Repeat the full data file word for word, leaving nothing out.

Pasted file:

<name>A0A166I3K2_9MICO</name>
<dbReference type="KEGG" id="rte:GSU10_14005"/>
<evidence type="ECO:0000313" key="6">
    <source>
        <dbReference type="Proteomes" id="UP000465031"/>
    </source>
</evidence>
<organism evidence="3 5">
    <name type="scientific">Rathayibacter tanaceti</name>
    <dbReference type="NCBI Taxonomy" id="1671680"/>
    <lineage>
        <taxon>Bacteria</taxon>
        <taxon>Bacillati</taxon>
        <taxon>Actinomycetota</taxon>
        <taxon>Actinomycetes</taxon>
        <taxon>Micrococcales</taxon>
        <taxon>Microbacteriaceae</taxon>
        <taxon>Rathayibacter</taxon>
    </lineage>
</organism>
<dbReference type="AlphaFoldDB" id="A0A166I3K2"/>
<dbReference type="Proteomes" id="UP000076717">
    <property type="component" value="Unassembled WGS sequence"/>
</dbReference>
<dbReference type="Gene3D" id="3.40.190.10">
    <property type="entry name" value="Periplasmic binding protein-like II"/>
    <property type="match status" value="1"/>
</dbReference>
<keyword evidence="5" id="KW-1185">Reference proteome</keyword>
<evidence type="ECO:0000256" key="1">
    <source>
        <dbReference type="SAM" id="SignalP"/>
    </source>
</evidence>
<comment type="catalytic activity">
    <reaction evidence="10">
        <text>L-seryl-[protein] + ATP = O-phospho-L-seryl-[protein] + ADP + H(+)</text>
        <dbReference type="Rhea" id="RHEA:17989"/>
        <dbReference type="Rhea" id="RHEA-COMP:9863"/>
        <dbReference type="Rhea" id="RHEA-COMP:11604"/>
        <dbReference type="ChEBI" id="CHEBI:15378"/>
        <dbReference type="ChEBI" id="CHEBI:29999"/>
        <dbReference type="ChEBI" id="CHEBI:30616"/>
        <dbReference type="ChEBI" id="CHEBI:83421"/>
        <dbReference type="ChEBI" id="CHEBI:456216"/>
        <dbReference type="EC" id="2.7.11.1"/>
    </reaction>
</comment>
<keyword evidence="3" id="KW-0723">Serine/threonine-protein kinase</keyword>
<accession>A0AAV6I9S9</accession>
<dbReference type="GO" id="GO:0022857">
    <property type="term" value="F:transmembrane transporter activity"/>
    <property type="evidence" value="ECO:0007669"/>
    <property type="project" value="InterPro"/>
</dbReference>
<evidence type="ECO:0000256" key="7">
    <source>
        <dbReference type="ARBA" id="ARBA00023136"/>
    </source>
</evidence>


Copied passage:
<name>A0A166I3K2_9MICO</name>
<dbReference type="KEGG" id="rte:GSU10_14005"/>
<evidence type="ECO:0000313" key="6">
    <source>
        <dbReference type="Proteomes" id="UP000465031"/>
    </source>
</evidence>
<organism evidence="3 5">
    <name type="scientific">Rathayibacter tanaceti</name>
    <dbReference type="NCBI Taxonomy" id="1671680"/>
    <lineage>
        <taxon>Bacteria</taxon>
        <taxon>Bacillati</taxon>
        <taxon>Actinomycetota</taxon>
        <taxon>Actinomycetes</taxon>
        <taxon>Micrococcales</taxon>
        <taxon>Microbacteriaceae</taxon>
        <taxon>Rathayibacter</taxon>
    </lineage>
</organism>
<dbReference type="AlphaFoldDB" id="A0A166I3K2"/>
<dbReference type="Proteomes" id="UP000076717">
    <property type="component" value="Unassembled WGS sequence"/>
</dbReference>
<dbReference type="Gene3D" id="3.40.190.10">
    <property type="entry name" value="Periplasmic binding protein-like II"/>
    <property type="match status" value="1"/>
</dbReference>
<keyword evidence="5" id="KW-1185">Reference proteome</keyword>
<evidence type="ECO:0000256" key="1">
    <source>
        <dbReference type="SAM" id="SignalP"/>
    </source>
</evidence>
<comment type="catalytic activity">
    <reaction evidence="10">
        <text>L-seryl-[protein] + ATP = O-phospho-L-seryl-[protein] + ADP + H(+)</text>
        <dbReference type="Rhea" id="RHEA:17989"/>
        <dbReference type="Rhea" id="RHEA-COMP:9863"/>
        <dbReference type="Rhea" id="RHEA-COMP:11604"/>
        <dbReference type="ChEBI" id="CHEBI:15378"/>
        <dbReference type="ChEBI" id="CHEBI:29999"/>
        <dbReference type="ChEBI" id="CHEBI:30616"/>
        <dbReference type="ChEBI" id="CHEBI:83421"/>
        <dbReference type="ChEBI" id="CHEBI:456216"/>
        <dbReference type="EC" id="2.7.11.1"/>
    </reaction>
</comment>
<keyword evidence="3" id="KW-0723">Serine/threonine-protein kinase</keyword>
<accession>A0AAV6I9S9</accession>
<dbReference type="GO" id="GO:0022857">
    <property type="term" value="F:transmembrane transporter activity"/>
    <property type="evidence" value="ECO:0007669"/>
    <property type="project" value="InterPro"/>
</dbReference>
<evidence type="ECO:0000256" key="7">
    <source>
        <dbReference type="ARBA" id="ARBA00023136"/>
    </source>
</evidence>